‘This research focuses on the larger purpose of meditation practices – to develop higher states of consciousness,’ explained Travis. With regular meditation, experiences of transcendental consciousness begin to co-exist with sleeping, dreaming and even while one is awake.

This state is called cosmic consciousness in the Vedic tradition, said the paper published in the journal Annals of the New York Academy of Sciences. Whereas people practicing TM describe themselves in relation to concrete cognitive and behavioural processes, those experiencing cosmic consciousness describe themselves in terms of a continuum of inner self-awareness that underlies their thoughts, feelings and actions, added the paper.

‘The practical benefit of higher states is that you become more anchored to your inner self, and, therefore, less likely to be overwhelmed by the vicissitudes of daily life,’ said Travis. TM is an effortless technique for automatic self-transcending, different from the other categories of meditation – focused attention or open monitoring.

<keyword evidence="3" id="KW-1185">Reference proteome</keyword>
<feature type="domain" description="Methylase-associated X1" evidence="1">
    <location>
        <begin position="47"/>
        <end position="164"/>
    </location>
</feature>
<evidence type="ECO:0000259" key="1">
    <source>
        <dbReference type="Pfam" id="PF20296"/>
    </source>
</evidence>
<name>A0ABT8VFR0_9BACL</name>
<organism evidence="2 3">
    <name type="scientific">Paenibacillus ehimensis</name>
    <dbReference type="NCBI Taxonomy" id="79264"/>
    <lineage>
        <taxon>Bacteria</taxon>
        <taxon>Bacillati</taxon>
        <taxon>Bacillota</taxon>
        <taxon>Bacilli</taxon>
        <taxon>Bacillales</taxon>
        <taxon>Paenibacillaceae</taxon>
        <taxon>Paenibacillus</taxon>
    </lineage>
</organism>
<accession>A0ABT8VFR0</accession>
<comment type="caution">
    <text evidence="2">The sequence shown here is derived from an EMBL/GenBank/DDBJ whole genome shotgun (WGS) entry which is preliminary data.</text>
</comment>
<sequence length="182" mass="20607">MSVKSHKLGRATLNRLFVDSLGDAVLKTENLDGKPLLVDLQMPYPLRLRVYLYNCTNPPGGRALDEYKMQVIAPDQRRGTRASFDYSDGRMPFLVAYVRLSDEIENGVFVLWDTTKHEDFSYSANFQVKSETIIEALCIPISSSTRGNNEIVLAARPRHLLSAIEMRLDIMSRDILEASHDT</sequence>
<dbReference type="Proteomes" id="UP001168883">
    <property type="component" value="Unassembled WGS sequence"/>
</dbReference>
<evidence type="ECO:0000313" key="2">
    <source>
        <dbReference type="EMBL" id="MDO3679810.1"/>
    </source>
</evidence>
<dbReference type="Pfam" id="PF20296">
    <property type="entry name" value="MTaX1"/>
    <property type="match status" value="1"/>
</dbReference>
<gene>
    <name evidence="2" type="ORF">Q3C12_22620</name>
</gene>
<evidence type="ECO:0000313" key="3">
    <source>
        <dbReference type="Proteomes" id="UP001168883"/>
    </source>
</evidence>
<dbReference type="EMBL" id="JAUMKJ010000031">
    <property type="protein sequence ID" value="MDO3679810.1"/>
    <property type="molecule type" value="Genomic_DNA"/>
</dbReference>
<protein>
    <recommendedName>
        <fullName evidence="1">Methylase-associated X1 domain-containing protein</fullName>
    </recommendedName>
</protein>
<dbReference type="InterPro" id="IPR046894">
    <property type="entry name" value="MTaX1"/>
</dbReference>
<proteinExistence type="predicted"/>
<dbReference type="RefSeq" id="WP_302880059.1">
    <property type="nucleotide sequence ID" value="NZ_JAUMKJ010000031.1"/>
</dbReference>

It allows the mind to settle inward beyond thought to experience the source of thought – pure awareness or transcendental consciousness. This is the most silent and peaceful level of consciousness – one’s innermost self, said the study.

Wondering what it is? Here is all you need to know about the TM technique

Transcendental Meditation?

Also called the TM technique, Transcendental Meditation is a simple practice one does for 20 minutes twice in a day. All you need to do is sit comfortably and close your eyes. This meditation technique is not a religion, philosophy or lifestyle, it is simply a way to reach self-development.

This technique allows your mind to settle and gives you a chance to experience pure awareness, also known as transcendental consciousness. It allows you to experience the most silent and peaceful level of consciousness – your innermost self. It also allows your brain to attain deep rest helping you be more efficient and betters your cognitive functions.

Where did this technique originate?